Margaretta Tuttle was born in Cleveland, the daughter of lawyer and newspaper editor George Perkins (1847–1895) and Gertrude Withers Perkins (1853–1889) of Cincinnati. Margaretta's father committed suicide by poison, leaving a note complaining of ill health. Margaretta was educated at the University of Cincinnati. She married businessman Frederic Crosby Tuttle (1865–1953) and had two daughters, Margaretta (1898–1994) and Katherine (1900–1987). Stories and articles by her started to appear in 1910, starting with the article "Maternity and the Woman Intellectual” (Collier's, January 29, 1910) and the story "The Greatest of These" (Ainslee's Magazine, Sept. 1910).
Tuttle wrote fiction and articles for markets such as Collier's, Ainslee's Magazine, Metropolitan Magazine, Harper's Weekly, the Women's Home Companion, the Ladies' Home Journal, Good Housekeeping, and the Saturday Evening Post from 1910 to 1932. Tuttle supported women's suffrage and wrote a number of articles encouraging women to attend college and enter the workforce. She also wrote about health and diet. Her best-known work of fiction was probably the novel "Feet of Clay", which was filmed by Cecil B. DeMille as Feet of Clay (1924) and published in several editions, including one with images from the "photoplay". Another story was filmed in 1925 as "The Unguarded Hour" by Lambert Hillyer.
Tuttle was sued in 1924 by agent Laura Wilck who claimed that Tuttle had cheated her out of her commission on the sale of "Feet of Clay" to Famous Players/Lasky for $25,000; Tuttle won the case and got court costs from Wilck.
In the late 1920s Tuttle attempted to get screenwriting work in Hollywood, and her daughter Margaretta "Gretta" Tuttle also attempted to break into the business. Gretta had a bit part in the 1929 movie "The Sophomore".
Her longer works included:
- "By the Gate of Allah" (1911, Ainslee's Magazine)
- "In His Own House" (1912, Ainslee's Magazine)
- "His Worldly Goods" (1912)
- "In Velvet Gown" (1913, Ainslee's Magazine)
- "The Runaway Rest Cure" (serialized 1915, Women's Home Companion)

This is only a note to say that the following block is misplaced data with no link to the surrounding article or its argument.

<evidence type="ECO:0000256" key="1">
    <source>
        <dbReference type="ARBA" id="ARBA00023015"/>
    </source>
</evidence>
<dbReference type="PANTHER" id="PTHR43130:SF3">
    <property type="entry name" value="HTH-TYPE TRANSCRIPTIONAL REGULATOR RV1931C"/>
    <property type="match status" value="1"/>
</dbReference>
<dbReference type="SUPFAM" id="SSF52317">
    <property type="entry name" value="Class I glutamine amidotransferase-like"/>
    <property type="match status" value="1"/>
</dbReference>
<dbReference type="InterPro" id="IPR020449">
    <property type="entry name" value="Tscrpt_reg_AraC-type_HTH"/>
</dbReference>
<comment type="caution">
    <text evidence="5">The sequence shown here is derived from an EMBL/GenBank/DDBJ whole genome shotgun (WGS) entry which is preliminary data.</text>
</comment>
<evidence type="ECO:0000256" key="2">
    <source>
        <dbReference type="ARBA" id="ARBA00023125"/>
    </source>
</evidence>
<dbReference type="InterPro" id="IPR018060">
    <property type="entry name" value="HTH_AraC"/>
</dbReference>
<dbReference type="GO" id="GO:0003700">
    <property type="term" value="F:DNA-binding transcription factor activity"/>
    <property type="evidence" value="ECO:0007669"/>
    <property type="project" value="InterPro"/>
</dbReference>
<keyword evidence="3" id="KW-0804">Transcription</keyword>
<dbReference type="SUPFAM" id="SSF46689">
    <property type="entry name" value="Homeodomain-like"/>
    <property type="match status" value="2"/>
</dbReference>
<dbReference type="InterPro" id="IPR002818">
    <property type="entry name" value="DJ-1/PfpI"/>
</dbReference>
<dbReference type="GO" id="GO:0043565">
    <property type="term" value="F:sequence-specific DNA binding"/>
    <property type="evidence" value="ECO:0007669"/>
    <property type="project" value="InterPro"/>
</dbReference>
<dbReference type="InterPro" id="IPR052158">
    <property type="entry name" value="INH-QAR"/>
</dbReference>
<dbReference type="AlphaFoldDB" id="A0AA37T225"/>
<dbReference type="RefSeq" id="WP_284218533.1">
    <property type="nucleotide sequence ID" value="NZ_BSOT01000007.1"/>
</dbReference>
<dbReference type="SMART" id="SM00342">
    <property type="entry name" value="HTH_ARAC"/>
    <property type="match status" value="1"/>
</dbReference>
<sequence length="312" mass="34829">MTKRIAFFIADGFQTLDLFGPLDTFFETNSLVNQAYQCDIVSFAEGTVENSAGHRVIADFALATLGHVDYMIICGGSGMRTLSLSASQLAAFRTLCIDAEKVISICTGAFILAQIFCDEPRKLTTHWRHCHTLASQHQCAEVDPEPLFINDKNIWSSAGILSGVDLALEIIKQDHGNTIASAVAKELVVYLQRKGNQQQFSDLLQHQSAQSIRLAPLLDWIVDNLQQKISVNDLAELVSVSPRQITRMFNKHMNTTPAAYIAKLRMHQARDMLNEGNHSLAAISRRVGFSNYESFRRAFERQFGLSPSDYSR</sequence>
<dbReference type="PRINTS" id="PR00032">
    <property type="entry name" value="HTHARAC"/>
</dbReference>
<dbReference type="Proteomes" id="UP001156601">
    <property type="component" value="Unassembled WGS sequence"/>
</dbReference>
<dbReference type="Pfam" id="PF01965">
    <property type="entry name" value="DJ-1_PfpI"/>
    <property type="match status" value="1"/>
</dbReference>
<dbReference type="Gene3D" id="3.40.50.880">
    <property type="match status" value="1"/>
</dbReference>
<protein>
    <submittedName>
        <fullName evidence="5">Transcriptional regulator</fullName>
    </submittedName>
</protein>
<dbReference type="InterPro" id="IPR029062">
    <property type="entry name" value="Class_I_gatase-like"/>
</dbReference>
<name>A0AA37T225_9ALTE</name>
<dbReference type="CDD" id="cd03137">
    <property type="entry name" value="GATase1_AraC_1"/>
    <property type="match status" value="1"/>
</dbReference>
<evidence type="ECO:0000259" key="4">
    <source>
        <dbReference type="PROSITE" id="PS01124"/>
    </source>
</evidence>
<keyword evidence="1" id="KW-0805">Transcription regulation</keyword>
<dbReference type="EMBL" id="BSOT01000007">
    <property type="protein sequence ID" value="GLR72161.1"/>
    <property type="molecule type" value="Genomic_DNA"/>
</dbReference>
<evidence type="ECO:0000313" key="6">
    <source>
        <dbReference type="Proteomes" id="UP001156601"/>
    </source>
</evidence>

- "In All Fairness" (1919, Ainslee's Magazine)
- "The Confessions of a Useless Wife" (serialized 1922, Ladies' Home Journal)
- "Feet of Clay" (1923)
- "The Cobweb" (serialized 1925, Ladies' Home Journal)
- "Kingdoms of the World" (1926)
- "Little Girl" (serialized 1928, Saturday Evening Post)
- Daughter of George and Gertrude Perkins, born September 2, 1875 in Cleveland; Ohio, Births and Christenings Index, 1774-1973
- 1900 United States Federal Census
- 1880 United States Federal Census
- Woman's Who's who of America: A Biographical Dictionary of Contemporary Women of the United States and Canada, ed. John William Leonard, New York: American Commonwealth Company, 1914, p. 828
- "The Class of Sixty-Nine" (Williams College), Mineola, NY: 1911, p. 57
- http://www.philsp.com/homeville/FMI/d/d5113.htm#A184678 FictionMags Index entry for Tuttle
- http://www.saturdayeveningpost.com/2016/07/26/archives/historical-retrospectives/america-gets-weight-conscious.html "America Gets Weight Conscious" at the Saturday Evening Post
- https://www.yesterdaysgallery.com/pages/books/6277/margaretta-tuttle/feet-of-clay Image of "Feet of Clay" cover and description
- http://catalog.afi.com/Catalog/MovieDetails/8977 American Film Institute history page on "Feet of Clay"
- "Case on Appeal: Laura D. Wilck against Margaretta Tuttle", Supreme Court, Appellate Division, First Department, New York: Hecla Printing, p. 14
- https://www.imdb.com/name/nm0878343/ IMDB entry for Gretta Tuttle